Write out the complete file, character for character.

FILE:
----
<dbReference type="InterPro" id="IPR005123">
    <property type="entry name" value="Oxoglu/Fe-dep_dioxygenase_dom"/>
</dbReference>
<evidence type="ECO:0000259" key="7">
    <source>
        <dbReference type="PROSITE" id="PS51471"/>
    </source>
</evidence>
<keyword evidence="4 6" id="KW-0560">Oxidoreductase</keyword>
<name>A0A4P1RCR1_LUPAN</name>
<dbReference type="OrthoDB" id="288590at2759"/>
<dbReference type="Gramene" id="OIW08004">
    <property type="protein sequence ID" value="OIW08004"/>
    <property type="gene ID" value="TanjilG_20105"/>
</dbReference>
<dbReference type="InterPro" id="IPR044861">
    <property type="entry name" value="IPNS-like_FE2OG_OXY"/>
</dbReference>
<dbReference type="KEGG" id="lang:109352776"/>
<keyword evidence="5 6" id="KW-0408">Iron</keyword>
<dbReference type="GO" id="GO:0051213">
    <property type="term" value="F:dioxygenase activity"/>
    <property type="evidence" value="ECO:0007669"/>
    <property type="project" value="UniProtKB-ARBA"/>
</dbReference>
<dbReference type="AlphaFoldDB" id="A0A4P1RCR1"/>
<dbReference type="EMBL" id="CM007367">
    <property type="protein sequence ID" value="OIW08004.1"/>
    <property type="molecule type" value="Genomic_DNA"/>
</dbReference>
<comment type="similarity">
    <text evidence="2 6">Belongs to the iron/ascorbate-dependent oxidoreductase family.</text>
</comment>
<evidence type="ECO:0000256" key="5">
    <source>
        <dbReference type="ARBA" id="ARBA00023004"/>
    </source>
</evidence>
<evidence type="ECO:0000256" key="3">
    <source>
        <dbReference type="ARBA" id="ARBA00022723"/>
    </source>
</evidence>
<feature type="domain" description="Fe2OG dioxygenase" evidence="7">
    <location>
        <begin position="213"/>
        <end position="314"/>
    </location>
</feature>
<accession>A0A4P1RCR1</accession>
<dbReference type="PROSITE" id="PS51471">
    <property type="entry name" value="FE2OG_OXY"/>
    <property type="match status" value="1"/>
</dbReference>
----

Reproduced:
<dbReference type="InterPro" id="IPR005123">
    <property type="entry name" value="Oxoglu/Fe-dep_dioxygenase_dom"/>
</dbReference>
<evidence type="ECO:0000259" key="7">
    <source>
        <dbReference type="PROSITE" id="PS51471"/>
    </source>
</evidence>
<keyword evidence="4 6" id="KW-0560">Oxidoreductase</keyword>
<name>A0A4P1RCR1_LUPAN</name>
<dbReference type="OrthoDB" id="288590at2759"/>
<dbReference type="Gramene" id="OIW08004">
    <property type="protein sequence ID" value="OIW08004"/>
    <property type="gene ID" value="TanjilG_20105"/>
</dbReference>
<dbReference type="InterPro" id="IPR044861">
    <property type="entry name" value="IPNS-like_FE2OG_OXY"/>
</dbReference>
<dbReference type="KEGG" id="lang:109352776"/>
<keyword evidence="5 6" id="KW-0408">Iron</keyword>
<dbReference type="GO" id="GO:0051213">
    <property type="term" value="F:dioxygenase activity"/>
    <property type="evidence" value="ECO:0007669"/>
    <property type="project" value="UniProtKB-ARBA"/>
</dbReference>
<dbReference type="AlphaFoldDB" id="A0A4P1RCR1"/>
<dbReference type="EMBL" id="CM007367">
    <property type="protein sequence ID" value="OIW08004.1"/>
    <property type="molecule type" value="Genomic_DNA"/>
</dbReference>
<comment type="similarity">
    <text evidence="2 6">Belongs to the iron/ascorbate-dependent oxidoreductase family.</text>
</comment>
<evidence type="ECO:0000256" key="5">
    <source>
        <dbReference type="ARBA" id="ARBA00023004"/>
    </source>
</evidence>
<evidence type="ECO:0000256" key="3">
    <source>
        <dbReference type="ARBA" id="ARBA00022723"/>
    </source>
</evidence>
<feature type="domain" description="Fe2OG dioxygenase" evidence="7">
    <location>
        <begin position="213"/>
        <end position="314"/>
    </location>
</feature>
<accession>A0A4P1RCR1</accession>
<dbReference type="PROSITE" id="PS51471">
    <property type="entry name" value="FE2OG_OXY"/>
    <property type="match status" value="1"/>
</dbReference>